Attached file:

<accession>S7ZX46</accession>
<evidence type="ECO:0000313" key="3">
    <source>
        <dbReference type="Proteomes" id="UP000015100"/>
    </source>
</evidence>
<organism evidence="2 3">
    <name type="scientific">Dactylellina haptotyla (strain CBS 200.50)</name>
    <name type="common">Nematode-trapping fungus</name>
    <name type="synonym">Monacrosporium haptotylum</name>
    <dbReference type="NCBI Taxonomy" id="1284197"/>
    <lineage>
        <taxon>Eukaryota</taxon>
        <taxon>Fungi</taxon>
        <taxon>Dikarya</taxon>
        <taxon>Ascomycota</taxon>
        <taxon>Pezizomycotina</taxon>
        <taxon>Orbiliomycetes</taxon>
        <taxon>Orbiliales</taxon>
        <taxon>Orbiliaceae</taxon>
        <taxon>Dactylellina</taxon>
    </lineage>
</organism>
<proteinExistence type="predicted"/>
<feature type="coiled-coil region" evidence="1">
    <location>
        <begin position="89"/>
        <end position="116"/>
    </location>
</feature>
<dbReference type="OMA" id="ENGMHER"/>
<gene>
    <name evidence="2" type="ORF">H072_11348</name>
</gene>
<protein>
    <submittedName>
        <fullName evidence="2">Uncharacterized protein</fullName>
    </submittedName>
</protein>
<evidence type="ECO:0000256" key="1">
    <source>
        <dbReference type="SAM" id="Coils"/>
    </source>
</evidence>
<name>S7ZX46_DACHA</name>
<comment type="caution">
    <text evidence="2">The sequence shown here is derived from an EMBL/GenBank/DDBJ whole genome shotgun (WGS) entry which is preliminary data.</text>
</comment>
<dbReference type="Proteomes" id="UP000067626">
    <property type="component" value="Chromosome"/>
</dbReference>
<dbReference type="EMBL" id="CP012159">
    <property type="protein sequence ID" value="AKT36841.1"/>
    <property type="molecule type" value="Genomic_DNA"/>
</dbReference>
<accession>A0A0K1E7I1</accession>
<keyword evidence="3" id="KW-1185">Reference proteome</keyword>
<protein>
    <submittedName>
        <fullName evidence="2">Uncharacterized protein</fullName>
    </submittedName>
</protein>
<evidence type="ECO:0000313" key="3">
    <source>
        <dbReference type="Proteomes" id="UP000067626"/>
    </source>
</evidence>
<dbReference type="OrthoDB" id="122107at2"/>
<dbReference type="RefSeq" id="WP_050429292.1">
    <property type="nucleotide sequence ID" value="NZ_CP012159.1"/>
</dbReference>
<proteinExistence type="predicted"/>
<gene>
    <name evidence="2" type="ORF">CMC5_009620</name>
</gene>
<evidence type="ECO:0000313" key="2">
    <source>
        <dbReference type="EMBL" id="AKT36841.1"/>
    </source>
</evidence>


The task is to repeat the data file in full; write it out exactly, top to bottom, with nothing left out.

<accession>S7ZX46</accession>
<evidence type="ECO:0000313" key="3">
    <source>
        <dbReference type="Proteomes" id="UP000015100"/>
    </source>
</evidence>
<organism evidence="2 3">
    <name type="scientific">Dactylellina haptotyla (strain CBS 200.50)</name>
    <name type="common">Nematode-trapping fungus</name>
    <name type="synonym">Monacrosporium haptotylum</name>
    <dbReference type="NCBI Taxonomy" id="1284197"/>
    <lineage>
        <taxon>Eukaryota</taxon>
        <taxon>Fungi</taxon>
        <taxon>Dikarya</taxon>
        <taxon>Ascomycota</taxon>
        <taxon>Pezizomycotina</taxon>
        <taxon>Orbiliomycetes</taxon>
        <taxon>Orbiliales</taxon>
        <taxon>Orbiliaceae</taxon>
        <taxon>Dactylellina</taxon>
    </lineage>
</organism>
<proteinExistence type="predicted"/>
<feature type="coiled-coil region" evidence="1">
    <location>
        <begin position="89"/>
        <end position="116"/>
    </location>
</feature>
<dbReference type="OMA" id="ENGMHER"/>
<gene>
    <name evidence="2" type="ORF">H072_11348</name>
</gene>
<protein>
    <submittedName>
        <fullName evidence="2">Uncharacterized protein</fullName>
    </submittedName>
</protein>
<evidence type="ECO:0000256" key="1">
    <source>
        <dbReference type="SAM" id="Coils"/>
    </source>
</evidence>
<name>S7ZX46_DACHA</name>
<comment type="caution">
    <text evidence="2">The sequence shown here is derived from an EMBL/GenBank/DDBJ whole genome shotgun (WGS) entry which is preliminary data.</text>
</comment>
<dbReference type="Proteomes" id="UP000067626">
    <property type="component" value="Chromosome"/>
</dbReference>
<dbReference type="EMBL" id="CP012159">
    <property type="protein sequence ID" value="AKT36841.1"/>
    <property type="molecule type" value="Genomic_DNA"/>
</dbReference>
<accession>A0A0K1E7I1</accession>
<keyword evidence="3" id="KW-1185">Reference proteome</keyword>
<protein>
    <submittedName>
        <fullName evidence="2">Uncharacterized protein</fullName>
    </submittedName>
</protein>
<evidence type="ECO:0000313" key="3">
    <source>
        <dbReference type="Proteomes" id="UP000067626"/>
    </source>
</evidence>
<dbReference type="OrthoDB" id="122107at2"/>
<dbReference type="RefSeq" id="WP_050429292.1">
    <property type="nucleotide sequence ID" value="NZ_CP012159.1"/>
</dbReference>
<proteinExistence type="predicted"/>
<gene>
    <name evidence="2" type="ORF">CMC5_009620</name>
</gene>
<evidence type="ECO:0000313" key="2">
    <source>
        <dbReference type="EMBL" id="AKT36841.1"/>
    </source>
</evidence>